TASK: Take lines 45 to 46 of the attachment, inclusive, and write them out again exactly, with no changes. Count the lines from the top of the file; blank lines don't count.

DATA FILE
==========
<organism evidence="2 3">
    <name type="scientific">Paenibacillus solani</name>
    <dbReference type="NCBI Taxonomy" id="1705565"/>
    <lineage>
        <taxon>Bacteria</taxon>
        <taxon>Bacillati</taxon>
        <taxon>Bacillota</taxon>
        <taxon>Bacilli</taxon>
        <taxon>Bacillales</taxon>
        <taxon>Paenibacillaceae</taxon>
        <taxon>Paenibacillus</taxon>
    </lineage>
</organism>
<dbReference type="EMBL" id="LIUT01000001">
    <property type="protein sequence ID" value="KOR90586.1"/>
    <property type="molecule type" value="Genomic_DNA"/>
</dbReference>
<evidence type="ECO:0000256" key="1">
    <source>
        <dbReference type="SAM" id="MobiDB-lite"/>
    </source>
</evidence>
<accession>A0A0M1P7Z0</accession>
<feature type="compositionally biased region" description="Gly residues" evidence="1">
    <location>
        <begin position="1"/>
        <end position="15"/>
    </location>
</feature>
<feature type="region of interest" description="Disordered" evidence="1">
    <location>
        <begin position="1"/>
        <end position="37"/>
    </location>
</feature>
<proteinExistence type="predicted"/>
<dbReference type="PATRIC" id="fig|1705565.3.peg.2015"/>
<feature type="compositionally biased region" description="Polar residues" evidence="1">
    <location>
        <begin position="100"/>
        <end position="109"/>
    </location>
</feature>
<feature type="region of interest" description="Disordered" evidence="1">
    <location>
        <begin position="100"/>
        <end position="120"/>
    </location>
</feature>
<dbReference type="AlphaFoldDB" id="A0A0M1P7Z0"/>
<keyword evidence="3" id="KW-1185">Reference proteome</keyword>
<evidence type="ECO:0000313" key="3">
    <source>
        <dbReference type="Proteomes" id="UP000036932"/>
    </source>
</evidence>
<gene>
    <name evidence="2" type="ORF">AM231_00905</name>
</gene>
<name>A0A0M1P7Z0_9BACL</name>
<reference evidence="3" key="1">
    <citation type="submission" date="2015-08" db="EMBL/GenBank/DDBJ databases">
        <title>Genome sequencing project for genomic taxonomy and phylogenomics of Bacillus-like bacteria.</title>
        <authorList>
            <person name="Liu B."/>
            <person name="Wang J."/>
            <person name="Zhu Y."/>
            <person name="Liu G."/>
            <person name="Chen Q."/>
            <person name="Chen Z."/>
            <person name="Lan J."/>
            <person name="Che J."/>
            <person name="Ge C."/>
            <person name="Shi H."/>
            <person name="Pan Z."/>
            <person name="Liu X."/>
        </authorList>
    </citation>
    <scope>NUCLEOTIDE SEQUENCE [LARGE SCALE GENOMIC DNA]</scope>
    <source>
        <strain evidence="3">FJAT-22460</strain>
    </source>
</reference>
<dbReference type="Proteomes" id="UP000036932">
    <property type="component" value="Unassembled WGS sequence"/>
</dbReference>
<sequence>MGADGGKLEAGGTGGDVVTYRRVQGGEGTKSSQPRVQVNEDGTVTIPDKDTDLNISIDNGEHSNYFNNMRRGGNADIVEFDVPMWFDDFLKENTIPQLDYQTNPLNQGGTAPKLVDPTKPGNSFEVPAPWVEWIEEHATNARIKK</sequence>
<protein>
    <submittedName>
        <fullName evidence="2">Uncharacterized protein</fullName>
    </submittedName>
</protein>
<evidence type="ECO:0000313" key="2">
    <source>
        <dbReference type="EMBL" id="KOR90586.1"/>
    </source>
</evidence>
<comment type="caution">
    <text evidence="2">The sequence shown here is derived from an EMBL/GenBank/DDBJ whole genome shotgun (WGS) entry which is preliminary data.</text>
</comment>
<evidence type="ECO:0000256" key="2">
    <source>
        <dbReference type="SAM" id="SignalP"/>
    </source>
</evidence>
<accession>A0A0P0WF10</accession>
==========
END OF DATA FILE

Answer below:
    <location>
        <begin position="100"/>